Free trade and market-led agriculture are precisely the reason why food does not reach those who need it most. Market processes in the developing countries are geared towards supporting commercial farmers and the export of crops. Projections for various time horizons indicate that the market demand for foodgrains can be met largely from output within countries. Strengthening self-reliance in foodgrain production within the developing world should therefore be more of a priority than imports from the developed world. Food-insecure populations need income through employment generated in the production of food.
This is the where the current orthodoxy of economic development parts company with common sense. Its twin engines of growth – the technological revolution and globalisation – will only widen the existing gap between those who are food-deficient and those who control the food surplus. Corporate biotechnology will only push more people into the trap of hunger while the gung-ho celebration of engineered seeds diverts attention and resources away from the ground realities.
The argument that GM technology has the potential to complement other more traditional research methods as the new driving force for sustained growth in agricultural productivity is based on some very narrow assumptions. For one, it assumes that growth of agricultural productivity is the only factor of significance if the world is to produce enough food to provide for what is likely to be a stable but large population in this century. Numerous projections over different time horizons have been prepared to assert the necessity for urgent biotechnological intervention. This is then generalised into the belief that the only solution to the larger question of poverty is to harness ‘technology to address specific problems facing poor people’. And in an environment in which biotechnology comes wrapped in ever-stronger intellectual property rights packages, the way is paved for depriving farmers of any real control over seeds and denying developing countries the opportunity to undertake research based on their own specific needs. Add to these the destruction of the traditional rights of farmers and the introduction of ‘genetic use restriction technologies’ (GURTS), and the technological dominance of the corporate world is complete. In effect, while the local farmer continues to be under the control of the middleman in disposing of his output, he now is also brought under a regime of corporate monopolies in acquiring his input.
Even the United Nations Development Programme’s (UNDP) once-respected annual Human Development Report (HDR), in its 2001 version, appropriately titled ‘Making new technologies work for human development’, has succumbed to the vogue despite taking note of a very obvious contradiction. In a rare moment of lucidity, the controversial report conceded that “technology is created in response to market pressures – not the needs of poor people, who have little purchasing power” and, yet, it went on to make a strong sales pitch for flogging a high-risk technology on the resource-poor communities of the South.
The report insists that emerging centres of excellence throughout the developing world are already providing hard evidence of the potential for harnessing “cutting- edge science and technology” (the euphemism for biotechnology) to tackle poverty. To say, as the HDR does, that “if the developing community turns its back on the explosion of technological innovation in food, it risks marginalising itself”, is in reality a desperate effort to ensure that corporate interests are not sacrificed at the altar of development. Such is the desperation at the growing opposition to the genetic engineering industry and transgenic food, that all manner of permutations and combinations, including increased food aid to Africa’s school-going children and force-feeding GM food to hungry people in southern Africa (while non- GM food is available in plenty), are being attempted. The problem arises because at almost all genetic engineering laboratories, whether in the North or in the South, the focus of research is on transgenic crops, edible vaccines and bio-fortification by incorporating genes for Vitamin A, iron, and other micronutrients to address the problems of malnutrition or ‘hidden hunger’. But if hunger is not removed in the first instance, hidden hunger cannot be eradicated. Those mandated to develop the under-developed are proposing ad hoc and symptomatic solutions with the sole aim of assisting corporate giants recoup their investment. But market- friendly development cannot eradicate market-led underdevelopment, and hidden hunger is not an issue anymore once hunger is taken care of.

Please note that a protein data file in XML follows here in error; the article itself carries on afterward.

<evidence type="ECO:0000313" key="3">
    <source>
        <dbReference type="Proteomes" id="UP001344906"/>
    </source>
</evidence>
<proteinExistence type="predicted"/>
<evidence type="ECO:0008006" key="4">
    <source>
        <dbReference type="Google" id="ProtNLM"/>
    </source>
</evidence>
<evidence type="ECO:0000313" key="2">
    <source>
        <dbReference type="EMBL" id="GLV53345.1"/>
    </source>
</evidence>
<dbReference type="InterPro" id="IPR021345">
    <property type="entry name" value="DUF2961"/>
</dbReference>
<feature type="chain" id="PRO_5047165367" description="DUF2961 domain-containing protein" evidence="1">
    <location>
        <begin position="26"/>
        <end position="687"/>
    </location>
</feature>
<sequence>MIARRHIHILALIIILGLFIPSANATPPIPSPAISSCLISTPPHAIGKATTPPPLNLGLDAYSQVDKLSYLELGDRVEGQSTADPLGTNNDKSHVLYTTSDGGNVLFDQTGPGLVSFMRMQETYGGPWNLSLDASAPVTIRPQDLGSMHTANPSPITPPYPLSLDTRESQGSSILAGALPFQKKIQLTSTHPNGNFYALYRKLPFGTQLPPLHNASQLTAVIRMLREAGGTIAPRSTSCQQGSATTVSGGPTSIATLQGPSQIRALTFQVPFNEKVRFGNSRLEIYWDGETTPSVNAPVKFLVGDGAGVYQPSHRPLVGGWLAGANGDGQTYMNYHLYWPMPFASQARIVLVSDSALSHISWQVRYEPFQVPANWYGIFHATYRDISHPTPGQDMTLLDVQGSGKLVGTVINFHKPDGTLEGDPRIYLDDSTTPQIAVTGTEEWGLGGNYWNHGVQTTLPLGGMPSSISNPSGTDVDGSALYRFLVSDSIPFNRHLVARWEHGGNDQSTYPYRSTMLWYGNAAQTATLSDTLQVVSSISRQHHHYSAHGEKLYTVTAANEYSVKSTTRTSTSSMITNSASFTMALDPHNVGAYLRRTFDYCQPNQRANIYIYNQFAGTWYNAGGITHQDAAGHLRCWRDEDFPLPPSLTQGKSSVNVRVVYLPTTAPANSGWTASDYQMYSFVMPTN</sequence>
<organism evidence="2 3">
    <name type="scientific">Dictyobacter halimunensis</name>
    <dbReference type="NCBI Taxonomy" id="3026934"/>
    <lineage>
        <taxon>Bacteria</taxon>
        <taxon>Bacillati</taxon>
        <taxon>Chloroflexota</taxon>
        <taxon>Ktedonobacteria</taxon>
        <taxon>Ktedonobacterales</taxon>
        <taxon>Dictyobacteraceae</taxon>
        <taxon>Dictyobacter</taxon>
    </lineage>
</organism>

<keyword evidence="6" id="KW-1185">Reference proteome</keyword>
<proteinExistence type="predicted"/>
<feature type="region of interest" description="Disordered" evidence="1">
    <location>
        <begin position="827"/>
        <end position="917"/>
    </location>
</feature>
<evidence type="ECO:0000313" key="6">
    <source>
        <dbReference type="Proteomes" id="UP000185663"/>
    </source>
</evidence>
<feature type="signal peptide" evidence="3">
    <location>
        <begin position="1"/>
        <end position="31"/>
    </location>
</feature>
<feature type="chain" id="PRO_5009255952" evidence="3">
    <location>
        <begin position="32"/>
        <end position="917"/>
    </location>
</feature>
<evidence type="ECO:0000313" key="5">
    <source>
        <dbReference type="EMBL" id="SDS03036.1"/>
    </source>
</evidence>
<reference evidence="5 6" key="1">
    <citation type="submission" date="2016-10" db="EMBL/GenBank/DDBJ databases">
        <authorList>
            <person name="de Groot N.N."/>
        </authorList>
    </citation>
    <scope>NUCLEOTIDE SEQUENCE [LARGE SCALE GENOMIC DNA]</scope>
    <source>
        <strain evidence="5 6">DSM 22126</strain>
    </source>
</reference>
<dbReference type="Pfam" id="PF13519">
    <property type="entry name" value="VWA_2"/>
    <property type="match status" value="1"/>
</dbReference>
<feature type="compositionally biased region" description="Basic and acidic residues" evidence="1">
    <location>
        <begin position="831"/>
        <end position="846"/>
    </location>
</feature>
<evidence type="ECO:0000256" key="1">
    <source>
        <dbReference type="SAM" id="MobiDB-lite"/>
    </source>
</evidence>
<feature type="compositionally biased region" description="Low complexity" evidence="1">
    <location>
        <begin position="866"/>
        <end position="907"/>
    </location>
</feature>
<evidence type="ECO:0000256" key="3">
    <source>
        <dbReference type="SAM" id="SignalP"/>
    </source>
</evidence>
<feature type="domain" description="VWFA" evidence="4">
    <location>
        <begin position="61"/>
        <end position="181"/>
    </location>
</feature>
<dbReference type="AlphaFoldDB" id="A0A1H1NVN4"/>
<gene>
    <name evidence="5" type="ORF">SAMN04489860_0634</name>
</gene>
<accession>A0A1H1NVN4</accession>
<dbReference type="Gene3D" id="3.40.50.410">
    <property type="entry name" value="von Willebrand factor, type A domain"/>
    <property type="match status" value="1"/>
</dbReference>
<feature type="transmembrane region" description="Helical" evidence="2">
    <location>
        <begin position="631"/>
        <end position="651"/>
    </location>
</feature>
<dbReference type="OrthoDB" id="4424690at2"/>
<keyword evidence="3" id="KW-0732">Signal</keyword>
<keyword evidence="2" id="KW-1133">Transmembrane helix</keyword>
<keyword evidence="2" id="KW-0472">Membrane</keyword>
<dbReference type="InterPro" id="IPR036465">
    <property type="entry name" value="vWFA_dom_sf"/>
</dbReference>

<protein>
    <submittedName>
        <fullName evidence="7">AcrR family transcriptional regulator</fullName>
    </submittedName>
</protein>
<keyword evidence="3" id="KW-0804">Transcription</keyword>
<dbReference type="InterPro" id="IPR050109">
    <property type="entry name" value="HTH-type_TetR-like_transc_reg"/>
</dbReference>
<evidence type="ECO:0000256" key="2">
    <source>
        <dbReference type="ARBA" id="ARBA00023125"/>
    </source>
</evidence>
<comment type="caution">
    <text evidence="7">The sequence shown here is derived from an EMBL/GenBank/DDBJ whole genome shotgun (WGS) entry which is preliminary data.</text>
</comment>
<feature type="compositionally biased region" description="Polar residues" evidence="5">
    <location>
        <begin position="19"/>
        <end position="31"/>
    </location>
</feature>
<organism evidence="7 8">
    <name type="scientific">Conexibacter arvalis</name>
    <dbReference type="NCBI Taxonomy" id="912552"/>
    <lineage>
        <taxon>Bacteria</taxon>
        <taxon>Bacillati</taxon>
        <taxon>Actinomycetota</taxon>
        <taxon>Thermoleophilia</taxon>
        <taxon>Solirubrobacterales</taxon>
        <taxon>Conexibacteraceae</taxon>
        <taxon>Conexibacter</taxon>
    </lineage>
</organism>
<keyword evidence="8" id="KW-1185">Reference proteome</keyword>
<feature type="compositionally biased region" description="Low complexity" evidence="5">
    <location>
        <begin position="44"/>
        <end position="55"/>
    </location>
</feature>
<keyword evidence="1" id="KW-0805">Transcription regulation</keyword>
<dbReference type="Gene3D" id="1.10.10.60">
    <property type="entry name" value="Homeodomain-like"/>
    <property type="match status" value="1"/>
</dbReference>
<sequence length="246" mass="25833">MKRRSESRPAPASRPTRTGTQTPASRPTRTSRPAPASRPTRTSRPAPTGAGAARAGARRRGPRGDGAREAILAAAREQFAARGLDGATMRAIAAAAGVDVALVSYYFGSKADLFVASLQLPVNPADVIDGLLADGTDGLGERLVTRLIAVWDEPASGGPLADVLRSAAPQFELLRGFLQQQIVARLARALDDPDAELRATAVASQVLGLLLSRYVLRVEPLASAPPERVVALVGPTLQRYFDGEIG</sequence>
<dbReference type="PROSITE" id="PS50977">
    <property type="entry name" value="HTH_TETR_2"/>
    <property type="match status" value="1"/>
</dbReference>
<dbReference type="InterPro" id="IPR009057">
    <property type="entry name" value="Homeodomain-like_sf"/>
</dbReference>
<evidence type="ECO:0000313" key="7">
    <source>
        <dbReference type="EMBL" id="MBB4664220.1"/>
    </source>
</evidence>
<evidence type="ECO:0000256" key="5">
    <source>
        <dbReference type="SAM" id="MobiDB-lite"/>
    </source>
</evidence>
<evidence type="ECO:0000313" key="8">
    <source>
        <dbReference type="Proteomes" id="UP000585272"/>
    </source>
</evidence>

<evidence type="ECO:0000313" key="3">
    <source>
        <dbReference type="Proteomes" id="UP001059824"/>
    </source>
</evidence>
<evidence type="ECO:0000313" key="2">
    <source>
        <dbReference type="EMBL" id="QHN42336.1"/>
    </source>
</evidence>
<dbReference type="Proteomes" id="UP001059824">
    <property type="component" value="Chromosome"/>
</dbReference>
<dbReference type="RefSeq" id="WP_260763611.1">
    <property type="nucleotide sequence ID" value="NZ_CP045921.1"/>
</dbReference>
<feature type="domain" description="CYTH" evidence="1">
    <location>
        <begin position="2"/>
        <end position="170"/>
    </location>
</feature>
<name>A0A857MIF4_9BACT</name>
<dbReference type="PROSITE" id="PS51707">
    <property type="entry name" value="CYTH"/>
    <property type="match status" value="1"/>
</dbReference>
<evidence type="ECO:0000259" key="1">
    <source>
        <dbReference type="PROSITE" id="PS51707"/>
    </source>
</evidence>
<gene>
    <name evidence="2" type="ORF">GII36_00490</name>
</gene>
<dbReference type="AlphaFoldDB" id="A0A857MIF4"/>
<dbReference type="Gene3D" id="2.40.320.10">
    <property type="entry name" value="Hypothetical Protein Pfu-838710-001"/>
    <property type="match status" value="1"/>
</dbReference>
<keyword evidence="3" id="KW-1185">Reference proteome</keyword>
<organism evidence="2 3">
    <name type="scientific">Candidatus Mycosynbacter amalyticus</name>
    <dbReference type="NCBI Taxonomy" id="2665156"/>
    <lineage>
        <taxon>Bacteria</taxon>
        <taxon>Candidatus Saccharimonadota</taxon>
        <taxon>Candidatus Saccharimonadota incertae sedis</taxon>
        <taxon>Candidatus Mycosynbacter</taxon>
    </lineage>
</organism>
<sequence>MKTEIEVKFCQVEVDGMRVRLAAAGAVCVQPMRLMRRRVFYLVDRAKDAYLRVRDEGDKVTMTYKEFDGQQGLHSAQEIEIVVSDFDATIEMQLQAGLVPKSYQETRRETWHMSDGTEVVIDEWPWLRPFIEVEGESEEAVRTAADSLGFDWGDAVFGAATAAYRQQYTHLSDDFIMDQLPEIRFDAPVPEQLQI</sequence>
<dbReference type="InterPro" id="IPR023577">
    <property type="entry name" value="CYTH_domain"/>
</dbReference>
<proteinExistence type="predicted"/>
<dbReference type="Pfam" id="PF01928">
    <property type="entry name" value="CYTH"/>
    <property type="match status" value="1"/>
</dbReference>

In India, which is technically speaking ‘self-sufficient’ in foodgrain production, reports of hunger and starvation pour in regularly from the infamous Kalahandi region and, more recently Kashipur, in Orissa. Kalahandi, with a population of 20 million, suffers from hunger and malnutrition despite being a very fertile and surplus-producing district. Kalahandi today is the biggest contributor of surplus rice to the central food reserves. Between 1996 and 2001, the region provided on average some 50,000 tonnes of rice annually to the Indian buffer stock. The reason why people die of starvation and hunger in Kalahandi is not the lack of food but the lack of resources to buy the food. No amount of biotechnology can put purchasing power in the hands of the rural poor. Unfortunately, UNDP apparatchiks are either oblivious of or indifferent to these obvious realities of rural South Asia, namely that the question of productivity becomes relevant only when the capacity to purchase food in the market becomes a generalised fact.